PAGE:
Discursive pragmatics of justification in terrorist threat texts: Victim-blaming, denying, discrediting, legitimating, manipulating, and retaliation

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Abstract

This article explores the under-researched area of discursive tactics employed in terrorist threat texts that exploit moral values to constantly justify violence, fostering a ‘discourse of justification’, disaffiliation and conflict. Employing a discursive pragmatic analysis, it delves into the tactics of violent extremists associated with jihadism and far-right ideologies. Utilising the Appraisal framework and the ‘moral disaffiliation’ strategy, the study uncovers verbal practices shaping a dynamic of justification. Findings reveal threateners’ involvement in regulatory discursive functions – manipulation, deontic-retaliation, and boulomaic effect – and practices of ideologically positioning functions – discrediting, blaming, denying and (de)legitimating. The analysis highlights the construction of negative victim individuals and societies while praising the threatener/in-group, anchored predominantly in values of propriety, capacity, valuation and veracity, as the primary dynamic of threatener-victim disalignment. This study contributes insights into threatener profiling, motivations of violence and future research on threat-genre rhetorical structure analysis.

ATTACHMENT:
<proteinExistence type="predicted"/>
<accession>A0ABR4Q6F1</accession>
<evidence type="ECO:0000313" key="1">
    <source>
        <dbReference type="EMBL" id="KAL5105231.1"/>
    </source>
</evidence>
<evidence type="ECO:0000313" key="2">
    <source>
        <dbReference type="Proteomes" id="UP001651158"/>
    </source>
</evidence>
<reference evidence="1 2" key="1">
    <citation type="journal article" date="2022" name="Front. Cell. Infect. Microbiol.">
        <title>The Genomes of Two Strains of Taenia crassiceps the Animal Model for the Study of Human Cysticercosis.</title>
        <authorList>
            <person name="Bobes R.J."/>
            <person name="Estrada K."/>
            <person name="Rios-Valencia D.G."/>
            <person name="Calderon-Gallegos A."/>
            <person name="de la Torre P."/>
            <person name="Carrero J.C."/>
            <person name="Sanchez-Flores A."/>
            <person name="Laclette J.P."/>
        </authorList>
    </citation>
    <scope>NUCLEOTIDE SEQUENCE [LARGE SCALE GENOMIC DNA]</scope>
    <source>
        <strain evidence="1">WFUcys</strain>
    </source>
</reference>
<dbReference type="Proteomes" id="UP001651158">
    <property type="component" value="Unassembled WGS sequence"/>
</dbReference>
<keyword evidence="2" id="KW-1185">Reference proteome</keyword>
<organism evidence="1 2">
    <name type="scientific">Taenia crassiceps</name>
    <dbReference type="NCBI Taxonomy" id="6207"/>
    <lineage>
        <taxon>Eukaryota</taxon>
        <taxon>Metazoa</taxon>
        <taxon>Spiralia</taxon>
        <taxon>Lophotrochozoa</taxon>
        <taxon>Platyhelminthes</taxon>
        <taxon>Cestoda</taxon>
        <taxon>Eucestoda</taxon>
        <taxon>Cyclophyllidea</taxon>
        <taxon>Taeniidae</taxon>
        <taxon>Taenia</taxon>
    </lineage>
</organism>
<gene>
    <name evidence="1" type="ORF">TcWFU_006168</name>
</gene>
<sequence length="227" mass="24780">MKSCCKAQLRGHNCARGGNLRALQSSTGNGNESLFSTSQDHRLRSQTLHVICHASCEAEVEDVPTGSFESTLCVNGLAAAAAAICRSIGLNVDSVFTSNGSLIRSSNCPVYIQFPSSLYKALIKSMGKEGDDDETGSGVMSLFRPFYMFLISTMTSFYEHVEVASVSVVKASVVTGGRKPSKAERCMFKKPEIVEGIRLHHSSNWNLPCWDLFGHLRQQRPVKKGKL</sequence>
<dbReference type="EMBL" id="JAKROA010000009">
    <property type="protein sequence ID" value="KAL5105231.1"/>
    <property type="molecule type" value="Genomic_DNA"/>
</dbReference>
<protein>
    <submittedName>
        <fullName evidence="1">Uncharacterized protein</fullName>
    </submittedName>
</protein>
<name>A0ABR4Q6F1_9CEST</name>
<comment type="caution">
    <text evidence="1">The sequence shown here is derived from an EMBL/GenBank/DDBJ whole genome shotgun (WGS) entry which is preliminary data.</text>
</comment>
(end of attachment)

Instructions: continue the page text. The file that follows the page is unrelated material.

Original languageEnglish
Pages (from-to)1-32
Number of pages32
JournalDiscourse and Society: an international journal for the study of discourse and communication in their social, political and cultural contexts
Early online date19 May 2024
DOIs
Publication statusE-pub ahead of print - 19 May 2024

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Publisher Copyright:
© The Author(s) 2024.

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